Life on the prairie

Continuing with Gerald Nathan Hodgson’s Northwest family narrative, with thanks to Michael Howard Hodgson:

The cold winds, snows and blizzards of the prairie states very much a part of the memories of both my parents. School was mostly reserved for winter and one reason Mom got more schooling was because her father sometimes loaded up the children in a Sled and hauled them to school behind a team of horses.

Mom was once a fairly close observer of a tornado in action. She was in school at the time she saw it — they called them cyclones. Dad was never involved in one but heard many stories from people who had been. An example: a man was caught out in open country with a team and buggy. I think the horse survived, but the buggy was torn to pieces. The man laid down on the ground with his arms around a fence post. He managed to hang on till the storm was past but the wind picked him up and dropped him repeatedly. The cyclone cellar was a common part of the scenery.

When Mom was about 18, her family, including herself joined the Society of Friends (Quakers).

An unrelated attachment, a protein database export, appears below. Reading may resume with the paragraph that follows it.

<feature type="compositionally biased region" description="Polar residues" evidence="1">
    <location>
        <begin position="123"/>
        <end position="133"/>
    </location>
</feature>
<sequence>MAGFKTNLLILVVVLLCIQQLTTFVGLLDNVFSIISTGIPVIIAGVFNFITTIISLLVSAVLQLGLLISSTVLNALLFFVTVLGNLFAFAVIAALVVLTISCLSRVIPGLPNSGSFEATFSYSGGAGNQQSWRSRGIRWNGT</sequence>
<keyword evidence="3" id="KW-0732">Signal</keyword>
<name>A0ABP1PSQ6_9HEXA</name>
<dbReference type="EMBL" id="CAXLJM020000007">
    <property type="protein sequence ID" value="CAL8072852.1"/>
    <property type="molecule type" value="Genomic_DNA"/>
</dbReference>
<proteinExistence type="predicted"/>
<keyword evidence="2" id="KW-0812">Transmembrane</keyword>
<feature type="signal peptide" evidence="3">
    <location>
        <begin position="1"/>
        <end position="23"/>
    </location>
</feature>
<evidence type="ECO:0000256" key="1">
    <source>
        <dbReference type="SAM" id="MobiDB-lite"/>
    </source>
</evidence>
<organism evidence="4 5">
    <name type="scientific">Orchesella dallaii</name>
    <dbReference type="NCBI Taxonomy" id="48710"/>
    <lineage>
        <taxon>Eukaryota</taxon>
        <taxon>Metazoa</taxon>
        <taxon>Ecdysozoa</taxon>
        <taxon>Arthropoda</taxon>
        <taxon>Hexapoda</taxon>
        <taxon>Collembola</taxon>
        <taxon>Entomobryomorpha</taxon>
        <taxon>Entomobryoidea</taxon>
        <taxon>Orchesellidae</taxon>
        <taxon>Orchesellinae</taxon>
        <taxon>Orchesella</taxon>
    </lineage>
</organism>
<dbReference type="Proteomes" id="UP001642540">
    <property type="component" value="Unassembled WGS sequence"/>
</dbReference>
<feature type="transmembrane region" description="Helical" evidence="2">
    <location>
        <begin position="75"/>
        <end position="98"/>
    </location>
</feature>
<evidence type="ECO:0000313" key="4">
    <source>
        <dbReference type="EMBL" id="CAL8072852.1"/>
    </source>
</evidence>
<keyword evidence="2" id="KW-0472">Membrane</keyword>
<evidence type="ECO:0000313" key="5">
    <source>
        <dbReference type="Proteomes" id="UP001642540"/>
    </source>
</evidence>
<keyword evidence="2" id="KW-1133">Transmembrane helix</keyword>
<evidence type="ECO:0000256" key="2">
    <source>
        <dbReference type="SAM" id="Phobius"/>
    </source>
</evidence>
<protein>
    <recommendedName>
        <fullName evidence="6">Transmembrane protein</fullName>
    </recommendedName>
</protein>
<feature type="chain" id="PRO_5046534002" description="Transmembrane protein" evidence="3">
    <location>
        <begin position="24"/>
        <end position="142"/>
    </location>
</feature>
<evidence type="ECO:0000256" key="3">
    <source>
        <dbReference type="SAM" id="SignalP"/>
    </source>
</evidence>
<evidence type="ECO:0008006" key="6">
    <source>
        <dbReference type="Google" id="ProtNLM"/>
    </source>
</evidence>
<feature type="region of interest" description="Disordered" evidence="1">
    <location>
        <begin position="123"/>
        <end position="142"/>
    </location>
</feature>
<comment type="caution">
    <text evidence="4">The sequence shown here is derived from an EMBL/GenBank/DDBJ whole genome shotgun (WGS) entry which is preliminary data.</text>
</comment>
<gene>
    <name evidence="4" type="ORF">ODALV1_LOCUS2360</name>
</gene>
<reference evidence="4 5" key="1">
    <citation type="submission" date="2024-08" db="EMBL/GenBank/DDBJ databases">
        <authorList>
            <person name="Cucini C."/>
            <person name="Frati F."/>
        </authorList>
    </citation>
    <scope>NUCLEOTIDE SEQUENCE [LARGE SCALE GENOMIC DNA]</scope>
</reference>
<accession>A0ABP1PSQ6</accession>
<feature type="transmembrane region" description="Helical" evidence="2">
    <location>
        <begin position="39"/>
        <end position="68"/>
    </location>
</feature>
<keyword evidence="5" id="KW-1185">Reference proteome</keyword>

I don’t remember how Mom and Dad happened to meet, through mutual friends at a dance, perhaps, or at a ‘playparty’ where people danced to vocal music such as ‘Skip-to-ma-loo My Darling’. Morm had had one boyfriend before — a young fellow named Sweet.

After their marriage, Dad went in for farm rental and sharecropping and I gather with little more success than Grandad had.

I remember a story he told about an extremely wet day in early spring when it wouldn’t have been practical to work in the field if one had been disposed to. At the time, Dad lived close to a river where there was a bridge so he took a fishing pole down under the bridge and spent most of the day fishing. As it happened, a neighbor drover over the bridge on his way to town and saw Dad there fishing and on his way home he went out of his way to stop and tell “Old ‘Lias” that his son was out wasting his time fishing before he had his spring crop planted. He got Grandad so excited that he came several miles afoot to tell Dad the error of his ways. Dad was pretty burned up about it and told Grandad that the neighbor was no ripsnorter for work and the chances were he would be through with his spring work before the neighbor was.

Another fish story that he told was of driving along a river that had shrunk from floodstage to a lower level, leaving a large school of pickerel stranded in a small side pool. He noticed them somehow and pitched out a few with a shovel, but as he was going away from home he left the rest until he came back — someone else cleaned out the pool, though, before he got there.

In the fall of 1896, Dad had a share in an enormous corn crop which could scarcely be given away.

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